An announcement has also been made that the former Families Minister Edward Timpson is to be the next Chair of Cafcass.
Two live interviews for me last Friday evening BBC TV News at about 19:20 and BBC Radio 5 live at 23:30 were an unexpected but useful opportunity to respond to the news last week that the use of Home Detention Curfew has resulted in a drop in the prison population. Always welcome, but a figure which has been achieved I was told by the increase in the use of Electronic Tagging.
As always, I pointed out that tagging has its merits but cannot be a substitute for high quality probation supervision and that if the government is serious about reducing the prison population and especially numbers within the female estate, then more investment and more notice needs to be taken of outstanding recommendations in independent reports.
In that regard I was really pleased to receive an invitation for Napo to make a contribution to the work of Baroness Jean Corston and Victoria Prentis MP, co-chairs of the All Party Parliamentary Group on Women in the Penal System.
The APPG has recently launched a new Inquiry into the sentencing of women. The aims of this Inquiry are two-fold: to reveal the issues around sentencing that inhibit the use of non-custodial solutions and to encourage and enable the magistracy to avoid sending women to prison.
Members who may wish to contribute can send comments to me marked APPG and I will forward these through our comms team to the Howard League who is providing administrative assistance to the Inquiry.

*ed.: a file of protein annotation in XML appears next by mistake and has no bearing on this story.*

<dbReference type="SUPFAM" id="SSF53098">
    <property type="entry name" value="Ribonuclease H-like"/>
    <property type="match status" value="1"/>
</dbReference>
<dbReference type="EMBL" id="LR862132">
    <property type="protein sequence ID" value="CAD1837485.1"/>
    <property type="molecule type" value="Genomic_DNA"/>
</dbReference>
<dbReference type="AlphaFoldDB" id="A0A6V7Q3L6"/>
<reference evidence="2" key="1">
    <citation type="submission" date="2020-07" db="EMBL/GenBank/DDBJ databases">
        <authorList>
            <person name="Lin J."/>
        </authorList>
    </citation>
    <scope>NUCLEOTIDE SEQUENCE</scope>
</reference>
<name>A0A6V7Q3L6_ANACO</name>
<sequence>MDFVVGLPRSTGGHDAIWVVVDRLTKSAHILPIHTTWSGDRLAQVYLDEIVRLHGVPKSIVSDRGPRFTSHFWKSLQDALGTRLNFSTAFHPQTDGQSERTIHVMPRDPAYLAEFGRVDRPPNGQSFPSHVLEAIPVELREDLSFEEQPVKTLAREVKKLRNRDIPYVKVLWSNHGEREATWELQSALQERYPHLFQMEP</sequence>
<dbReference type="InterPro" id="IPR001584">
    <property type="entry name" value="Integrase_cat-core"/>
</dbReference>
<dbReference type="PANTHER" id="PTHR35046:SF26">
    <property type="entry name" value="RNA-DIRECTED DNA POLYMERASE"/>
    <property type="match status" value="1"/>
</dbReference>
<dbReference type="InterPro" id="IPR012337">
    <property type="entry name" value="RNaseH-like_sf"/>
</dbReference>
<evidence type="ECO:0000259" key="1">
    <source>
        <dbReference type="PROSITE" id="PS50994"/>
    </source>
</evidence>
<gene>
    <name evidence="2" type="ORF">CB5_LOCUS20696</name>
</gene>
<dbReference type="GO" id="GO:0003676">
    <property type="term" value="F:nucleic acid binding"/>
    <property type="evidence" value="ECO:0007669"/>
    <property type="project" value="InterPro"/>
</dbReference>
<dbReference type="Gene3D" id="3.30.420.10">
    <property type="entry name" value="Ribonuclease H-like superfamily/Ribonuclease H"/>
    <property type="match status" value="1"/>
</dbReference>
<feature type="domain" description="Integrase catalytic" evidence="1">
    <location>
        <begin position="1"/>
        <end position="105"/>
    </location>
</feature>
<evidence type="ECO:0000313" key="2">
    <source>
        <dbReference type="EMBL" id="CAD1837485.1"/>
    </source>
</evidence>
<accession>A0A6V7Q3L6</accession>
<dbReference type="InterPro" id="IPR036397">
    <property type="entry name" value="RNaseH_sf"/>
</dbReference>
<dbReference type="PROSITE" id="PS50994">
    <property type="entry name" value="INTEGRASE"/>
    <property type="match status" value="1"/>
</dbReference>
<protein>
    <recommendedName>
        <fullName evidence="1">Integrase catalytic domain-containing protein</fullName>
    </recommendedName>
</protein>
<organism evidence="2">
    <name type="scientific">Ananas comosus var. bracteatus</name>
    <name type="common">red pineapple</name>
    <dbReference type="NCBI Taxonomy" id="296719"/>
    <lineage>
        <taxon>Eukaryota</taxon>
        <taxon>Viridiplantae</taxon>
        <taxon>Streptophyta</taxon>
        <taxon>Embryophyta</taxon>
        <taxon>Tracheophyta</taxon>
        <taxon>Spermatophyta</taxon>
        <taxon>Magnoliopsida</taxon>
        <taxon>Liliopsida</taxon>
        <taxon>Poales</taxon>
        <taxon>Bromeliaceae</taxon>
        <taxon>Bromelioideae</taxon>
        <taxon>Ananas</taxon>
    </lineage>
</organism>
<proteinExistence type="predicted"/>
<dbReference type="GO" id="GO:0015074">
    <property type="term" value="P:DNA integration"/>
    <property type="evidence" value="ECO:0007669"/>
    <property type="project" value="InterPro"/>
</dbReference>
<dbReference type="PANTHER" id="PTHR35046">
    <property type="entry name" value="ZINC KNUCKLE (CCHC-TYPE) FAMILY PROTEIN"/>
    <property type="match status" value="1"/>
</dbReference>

Last week Napo registered a national dispute with the NPS over pension maladministration and systematic failures relating to Ill Health Early Retirement. We are also relating this to the on-going dispute regarding interpretation of notice and the detrimental impact this is having on our members, especially those applying for Ill-Health Early Retirement.
The Committee for Public Accounts recently published its report on government contracts for CRCs. It will make for uncomfortable reading for the privateers as it sets some seriously testing deadlines for a number of progress reports. We will be monitoring the responses which many members will no doubt await with great interest.
You will already have seen communications sent out to branches and directly to members’ via ‘member mailings’ encouraging attendance at the TUC march “A new deal for working People” on 12 May. As you know, we will badge Napo’s presence at the march as a “New Deal for Probation” and a “New Deal for Family Courts” (#NewDealForFamilyCourts & #NewDealForProbation).
Just a word to let members know that Yvonne Pattison and I were honoured to attend the funeral of Simeon following his unexpected passing a few weeks ago. Suffice to say it was a remarkable event, attracting senior politicians and trade union colleagues alongside a throng of Simeon’s comrades from his childhood and his journey through the theatre industry as well as those who came to celebrate his life and his contribution to society.